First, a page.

Ends

Documents

In the Eye of the Storm: Britain's forgotten children and families:

Media enquiries

Beth Herzfeld, Media Officer, The Children’s Society, 020 7841 4422 / 07810 796 508, or email beth.herzfeld@childrenssociety.org.uk

Priya Shah, Media Relations Consultant, Action for Children, 020 3124 0662 / 07738 257 820 or email priya.shah@actionforchildren.org.uk

Adrian Brown, Senior Media Officer, NSPCC, 020 7825 2835 / 07976 206 625 or email: adrianbrown@nspcc.org.uk

Notes to editors

Action for Children:

  • Action for Children was founded in 1869 and supports and speaks out for the UK’s most vulnerable and neglected children and young people, for as long as it takes to make a difference in their lives. We work in local communities with 50,000 young people and their families through 480 children’s projects across the UK. Action for Children is committed to helping children and young people as early as possible, offering long term solutions and campaigns to change the lives of the UK’s most vulnerable and neglected children and young people.

The Children’s Society

  • Founded in 1881, The Children’s Society works with nearly 50,000 children and young people each year across England, through 75 programmes and children’s centres, offering care, respite, legal support and mentoring schemes that help turn lives around. We are committed to helping vulnerable and disadvantaged young people, including children in care and young runaways and to giving a voice to disabled children, helping young refugees to rebuild their lives and providing relief for young carers. We aim to create a society where children and young people are valued, respected and happy. Through our campaigns and research, we seek to influence policy and perceptions so that young people have a better chance in life.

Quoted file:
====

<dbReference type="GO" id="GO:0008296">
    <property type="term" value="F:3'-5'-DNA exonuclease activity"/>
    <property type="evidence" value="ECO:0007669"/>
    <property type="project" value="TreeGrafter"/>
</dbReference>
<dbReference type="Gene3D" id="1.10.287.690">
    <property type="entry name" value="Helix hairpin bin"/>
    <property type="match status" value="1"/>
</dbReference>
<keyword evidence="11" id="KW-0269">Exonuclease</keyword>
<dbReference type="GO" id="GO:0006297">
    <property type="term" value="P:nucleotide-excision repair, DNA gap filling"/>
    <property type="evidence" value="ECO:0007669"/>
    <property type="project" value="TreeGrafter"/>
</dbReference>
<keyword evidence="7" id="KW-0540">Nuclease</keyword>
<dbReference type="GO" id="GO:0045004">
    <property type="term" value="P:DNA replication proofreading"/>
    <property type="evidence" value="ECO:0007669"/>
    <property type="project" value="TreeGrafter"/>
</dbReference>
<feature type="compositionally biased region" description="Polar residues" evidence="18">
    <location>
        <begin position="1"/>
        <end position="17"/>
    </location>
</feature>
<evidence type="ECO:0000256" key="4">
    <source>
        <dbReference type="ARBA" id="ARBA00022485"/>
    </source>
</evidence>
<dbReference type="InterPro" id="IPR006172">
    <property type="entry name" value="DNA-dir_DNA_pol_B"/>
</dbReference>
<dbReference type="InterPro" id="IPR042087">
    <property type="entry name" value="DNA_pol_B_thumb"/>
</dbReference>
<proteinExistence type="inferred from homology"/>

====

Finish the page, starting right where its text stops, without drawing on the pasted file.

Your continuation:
The NSPCC

  • The National Society for the Prevention of Cruelty to Children started in 1884 and over the last 125 years has been at the forefront of child protection. The NSPCC's vision is to end cruelty to children in the UK. We campaign to change the law, provide ChildLine and the NSPCC Helpline, offer advice for adults, and much more. To find out more and support our work go to the NSPCC website.

Footnotes

  1. A rise from 885,000 in 2008. (Return to text.)
  2. This refers to the number of children living in vulnerable families – with four or more of the following different risk factors: worklessness; poor housing conditions; neither parent having a qualification; mother with mental health problems; at least one parent having a limiting long-standing illness, disability or infirmity; the family having a low income, 60 percent below the median; or material deprivation where families cannot afford basic food and clothing. (Return to text.)
  3. The charities commissioned Landman Economics to establish how these families will be affected both by the adverse economic conditions and changes to tax and benefits over the coming years, and wider measures. (Return to text.)
  4. A family living on the poverty line has a disposable income of £13,052 per year (before housing costs) according to the Households Below Average Income report 2010/2011. (Return to text.)
  5. The government has estimated that there are 120,000 ‘troubled families’ in the UK, based on the number of families with five or more risk factors.  However the threshold of ‘five or more’ is entirely arbitrary and a slightly wider definition of four or more risk factors results in more than three times as many vulnerable families. (Return to text.)
  6. Extremely vulnerable families are defined in the report as being those with six or seven different risk factors. (Return to text.)